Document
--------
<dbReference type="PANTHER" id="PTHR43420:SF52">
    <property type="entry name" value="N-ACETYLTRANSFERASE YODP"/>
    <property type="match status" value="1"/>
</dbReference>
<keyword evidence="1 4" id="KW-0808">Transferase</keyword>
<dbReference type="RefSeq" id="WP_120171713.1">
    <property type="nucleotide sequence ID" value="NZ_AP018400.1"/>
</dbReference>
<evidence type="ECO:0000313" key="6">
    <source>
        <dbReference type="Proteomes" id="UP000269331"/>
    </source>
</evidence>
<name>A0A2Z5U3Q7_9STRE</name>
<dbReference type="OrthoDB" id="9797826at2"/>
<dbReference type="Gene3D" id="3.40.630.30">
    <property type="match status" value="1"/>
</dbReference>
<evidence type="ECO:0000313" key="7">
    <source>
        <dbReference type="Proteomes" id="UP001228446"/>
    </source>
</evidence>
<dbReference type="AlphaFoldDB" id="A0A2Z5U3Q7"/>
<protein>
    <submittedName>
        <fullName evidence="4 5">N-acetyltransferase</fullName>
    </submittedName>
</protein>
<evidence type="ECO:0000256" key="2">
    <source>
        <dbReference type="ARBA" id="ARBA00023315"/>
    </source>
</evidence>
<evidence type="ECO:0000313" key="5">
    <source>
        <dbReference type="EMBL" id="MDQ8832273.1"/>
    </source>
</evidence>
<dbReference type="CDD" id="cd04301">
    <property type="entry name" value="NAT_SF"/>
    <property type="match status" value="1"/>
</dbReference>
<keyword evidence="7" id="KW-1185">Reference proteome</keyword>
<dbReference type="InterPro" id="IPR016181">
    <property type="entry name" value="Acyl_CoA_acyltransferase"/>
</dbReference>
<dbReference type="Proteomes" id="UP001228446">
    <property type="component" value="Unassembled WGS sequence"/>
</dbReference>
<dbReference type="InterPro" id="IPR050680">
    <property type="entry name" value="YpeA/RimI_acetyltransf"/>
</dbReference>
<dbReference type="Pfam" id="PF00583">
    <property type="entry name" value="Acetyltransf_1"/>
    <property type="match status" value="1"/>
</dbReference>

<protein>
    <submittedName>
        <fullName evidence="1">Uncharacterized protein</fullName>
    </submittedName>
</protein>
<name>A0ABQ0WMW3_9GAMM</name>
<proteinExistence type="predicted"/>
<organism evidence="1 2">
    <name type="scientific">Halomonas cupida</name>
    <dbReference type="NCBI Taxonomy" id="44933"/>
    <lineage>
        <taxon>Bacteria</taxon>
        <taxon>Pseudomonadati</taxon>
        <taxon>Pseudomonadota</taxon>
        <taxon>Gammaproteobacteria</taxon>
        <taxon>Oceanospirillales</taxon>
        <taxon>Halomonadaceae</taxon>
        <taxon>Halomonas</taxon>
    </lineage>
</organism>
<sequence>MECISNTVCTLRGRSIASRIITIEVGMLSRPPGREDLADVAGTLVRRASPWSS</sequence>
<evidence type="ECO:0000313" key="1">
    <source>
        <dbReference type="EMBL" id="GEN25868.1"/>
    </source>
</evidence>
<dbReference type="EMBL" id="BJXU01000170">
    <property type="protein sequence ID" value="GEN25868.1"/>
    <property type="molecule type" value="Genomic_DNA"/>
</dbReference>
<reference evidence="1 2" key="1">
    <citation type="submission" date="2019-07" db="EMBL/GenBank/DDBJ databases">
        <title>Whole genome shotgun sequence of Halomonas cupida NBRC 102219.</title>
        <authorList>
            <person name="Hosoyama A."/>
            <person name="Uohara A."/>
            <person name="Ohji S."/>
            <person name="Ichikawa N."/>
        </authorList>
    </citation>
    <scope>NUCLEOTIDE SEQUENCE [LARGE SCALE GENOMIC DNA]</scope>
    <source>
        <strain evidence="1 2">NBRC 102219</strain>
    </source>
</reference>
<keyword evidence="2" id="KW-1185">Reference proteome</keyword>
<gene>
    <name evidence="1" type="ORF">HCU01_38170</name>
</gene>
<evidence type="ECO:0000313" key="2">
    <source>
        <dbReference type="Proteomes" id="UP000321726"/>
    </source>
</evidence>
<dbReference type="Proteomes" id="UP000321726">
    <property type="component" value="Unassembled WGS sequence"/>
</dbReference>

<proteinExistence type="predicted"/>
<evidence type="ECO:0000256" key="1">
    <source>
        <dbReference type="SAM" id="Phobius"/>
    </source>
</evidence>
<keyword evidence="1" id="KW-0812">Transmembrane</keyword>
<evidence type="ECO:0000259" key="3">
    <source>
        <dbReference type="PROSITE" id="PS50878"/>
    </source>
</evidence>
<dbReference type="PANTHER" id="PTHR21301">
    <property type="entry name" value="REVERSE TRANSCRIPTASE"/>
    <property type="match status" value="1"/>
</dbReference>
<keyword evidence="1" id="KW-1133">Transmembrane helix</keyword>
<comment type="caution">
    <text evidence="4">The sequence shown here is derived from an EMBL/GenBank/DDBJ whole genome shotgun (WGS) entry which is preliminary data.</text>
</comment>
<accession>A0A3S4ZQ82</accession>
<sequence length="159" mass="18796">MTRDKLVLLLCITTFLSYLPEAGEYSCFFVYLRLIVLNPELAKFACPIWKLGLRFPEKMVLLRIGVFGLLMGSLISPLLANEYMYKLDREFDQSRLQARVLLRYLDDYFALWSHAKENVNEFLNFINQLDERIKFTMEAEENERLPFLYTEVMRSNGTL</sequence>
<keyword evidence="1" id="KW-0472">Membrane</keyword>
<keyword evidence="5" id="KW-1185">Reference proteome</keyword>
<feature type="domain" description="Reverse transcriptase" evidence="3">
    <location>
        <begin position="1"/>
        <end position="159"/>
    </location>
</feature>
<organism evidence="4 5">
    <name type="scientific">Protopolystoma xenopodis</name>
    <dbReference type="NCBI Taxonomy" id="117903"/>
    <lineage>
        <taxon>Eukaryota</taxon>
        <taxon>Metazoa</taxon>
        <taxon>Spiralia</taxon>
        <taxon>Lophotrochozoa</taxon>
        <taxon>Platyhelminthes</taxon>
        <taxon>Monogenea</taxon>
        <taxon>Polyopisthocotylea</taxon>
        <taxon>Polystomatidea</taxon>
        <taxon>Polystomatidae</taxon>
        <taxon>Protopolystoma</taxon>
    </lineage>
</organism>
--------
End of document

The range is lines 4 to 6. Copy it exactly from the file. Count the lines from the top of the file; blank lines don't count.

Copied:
</dbReference>
<keyword evidence="1 4" id="KW-0808">Transferase</keyword>
<dbReference type="RefSeq" id="WP_120171713.1">